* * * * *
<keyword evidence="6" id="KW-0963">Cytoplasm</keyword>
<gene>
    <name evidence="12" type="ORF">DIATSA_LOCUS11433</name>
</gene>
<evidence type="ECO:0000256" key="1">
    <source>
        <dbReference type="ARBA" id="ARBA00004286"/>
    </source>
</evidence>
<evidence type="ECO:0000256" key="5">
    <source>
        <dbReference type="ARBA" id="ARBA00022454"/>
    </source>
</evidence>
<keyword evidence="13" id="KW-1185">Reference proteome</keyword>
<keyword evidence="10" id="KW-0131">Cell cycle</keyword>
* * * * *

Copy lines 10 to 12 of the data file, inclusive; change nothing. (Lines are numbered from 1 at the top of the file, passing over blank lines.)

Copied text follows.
<evidence type="ECO:0000256" key="5">
    <source>
        <dbReference type="ARBA" id="ARBA00022454"/>